How Long Does Physical Therapy Take to Work?

You have received a recommendation from your physician that you try physical therapy. However, you’ve heard that it may take months to even see results! This is a worry for many people that is not entirely accurate, as many factors influence how quickly or slowly physical therapy works.

Factors That Affect Treatment Time

Physical therapy is an effective treatment for a variety of musculoskeletal conditions, all which take various time to heal. Your physical therapist will provide a thorough evaluation, understanding how your injury is affecting your life, and then prescribe and perform manual therapy, stretching, and exercises that benefit you the most, along with strategies for how to continue completing daily activities while healing.

Injury Natural Healing Time

The length of healing time for an injury affects how quickly you would see results from physical therapy. For example, a fracture takes around six weeks to heal, while chronic tendonitis can take two or more months to heal. A car accident with multiple fractures and ligament tears will take months longer to heal from than a singular ankle fracture.

Compliance to Exercises

A large factor in physical therapy results is whether or not a patient follows the instructions of their physical therapist. Exercises should be completed at a specific frequency, such as every day or every other day, to allow the muscle, tendon, and ligament tissue to recover and strengthen appropriately. You can think of your exercise program just like a prescription of a medication from your physician. You wouldn’t expect any difference in the effect of a medication if you don’t take it, just like you shouldn’t expect to improve your muscular or joint pain without completing your exercises!

Compliance to Activity Modifications

At your appointments, your physical therapist will recommend activities to avoid, such as running right after an ankle sprain, or climbing ladders after a rotator cuff repair, to optimize your recovery. If you do not follow these, your recovery time will be longer than it should be. Your therapist will also work with you to modify certain essential duties (such as cooking for your family or essential job duties) to allow you to continue living your life while you recover.

Average Healing Times for Different Tissue

In addition to collaborating with your physical therapist, it is important to realize that different body tissues have different healing times.


A simple fracture can take around six to eight weeks to heal, whereas a complex fracture with reconstruction surgery can take months to heal. With bone injuries, it is important to follow the recommendations of your healthcare team including your physician and physical therapist on what activities you are allowed to do. In addition to the bone healing time, you may need months of physical therapy to strengthen muscle weakness around the bone.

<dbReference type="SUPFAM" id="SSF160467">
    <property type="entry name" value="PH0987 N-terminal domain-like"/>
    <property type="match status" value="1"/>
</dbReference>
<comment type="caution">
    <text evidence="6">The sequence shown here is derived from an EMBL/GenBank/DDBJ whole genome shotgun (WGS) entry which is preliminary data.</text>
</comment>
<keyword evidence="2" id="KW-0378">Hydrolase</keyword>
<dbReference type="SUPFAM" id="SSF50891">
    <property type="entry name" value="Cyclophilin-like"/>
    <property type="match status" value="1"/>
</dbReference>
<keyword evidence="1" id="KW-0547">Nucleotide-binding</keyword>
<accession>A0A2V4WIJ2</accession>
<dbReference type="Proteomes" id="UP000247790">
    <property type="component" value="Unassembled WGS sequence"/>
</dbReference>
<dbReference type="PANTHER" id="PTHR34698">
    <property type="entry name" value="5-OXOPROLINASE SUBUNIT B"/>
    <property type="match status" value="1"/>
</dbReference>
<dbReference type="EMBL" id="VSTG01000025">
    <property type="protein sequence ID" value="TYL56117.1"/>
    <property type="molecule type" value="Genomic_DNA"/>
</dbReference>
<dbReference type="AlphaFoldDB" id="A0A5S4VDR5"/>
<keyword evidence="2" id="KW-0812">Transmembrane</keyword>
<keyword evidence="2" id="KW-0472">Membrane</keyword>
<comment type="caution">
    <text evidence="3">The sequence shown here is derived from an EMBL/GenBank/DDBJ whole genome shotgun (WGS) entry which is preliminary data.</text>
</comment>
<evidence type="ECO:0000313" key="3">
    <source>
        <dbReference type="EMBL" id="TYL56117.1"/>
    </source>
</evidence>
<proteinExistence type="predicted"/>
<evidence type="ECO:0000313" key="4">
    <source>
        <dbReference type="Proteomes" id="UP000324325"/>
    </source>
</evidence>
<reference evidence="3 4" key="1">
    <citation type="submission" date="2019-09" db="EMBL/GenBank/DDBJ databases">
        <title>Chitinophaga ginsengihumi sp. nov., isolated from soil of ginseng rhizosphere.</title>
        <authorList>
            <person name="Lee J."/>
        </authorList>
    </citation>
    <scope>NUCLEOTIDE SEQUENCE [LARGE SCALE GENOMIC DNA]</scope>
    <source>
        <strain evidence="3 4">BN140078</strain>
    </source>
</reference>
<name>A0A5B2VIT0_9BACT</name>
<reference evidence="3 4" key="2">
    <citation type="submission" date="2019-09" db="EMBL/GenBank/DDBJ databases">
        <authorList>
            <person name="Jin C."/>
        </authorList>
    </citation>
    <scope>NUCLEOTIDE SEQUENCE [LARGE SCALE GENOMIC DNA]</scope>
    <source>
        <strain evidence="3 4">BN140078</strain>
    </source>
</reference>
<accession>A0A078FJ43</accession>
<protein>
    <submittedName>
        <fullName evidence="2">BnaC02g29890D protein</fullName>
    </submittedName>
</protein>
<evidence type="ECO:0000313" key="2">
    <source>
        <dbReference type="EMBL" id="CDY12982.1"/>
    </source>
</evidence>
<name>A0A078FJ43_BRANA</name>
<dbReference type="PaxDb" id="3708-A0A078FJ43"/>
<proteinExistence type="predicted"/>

Ligaments and Tendons

Ligament tissue varies with healing times based on how much of the ligament is injured. Minor tears take around one month, moderate tears take around two months, and complete tears that require surgical repair can take six months to one year to recover! If you need surgery, your surgeon will have a specific protocol for restrictions on your movement that your physical therapist will help you understand.


Muscle tissue tears are called strains and can take around three weeks to three months to heal. Minor strains involve a small muscle tear and heal with rest and gentle stretching. Severe strains/tears may require surgery or immobilization for weeks to recover, followed by exercises to recover function. You may still notice pain and weakness for a few months after a severe muscle tear, or even after your physical therapy concludes.

What You Should Do After a PT Session

Your physical therapist will spend the session improving the mobility of the muscle and joints around your injury with manual therapy, stretching, and exercises. They will educate you on exercises to complete at home, recovery techniques, and movements to avoid to improve your recovery. They may suggest that you work on heating or icing around your injury. You may also receive instructions to avoid activities like running, lifting, or moving your injured area a certain way.

Your home exercise program should be completed at least once every day to be consistent in stretching and strengthening the tissue around your injury. This process will reduce inflammation and promote the gradual return to normal strength and mobility of the muscles, joints, and bones that were injured.

Does physical therapy work? If you are asking this question after reading this article, make sure you address your concerns with your physical therapist. Physical therapy works for individuals who follow the exercise programs and recommendations of their physical therapist. As is true with many efforts, you truly get out of physical therapy what you put into it.

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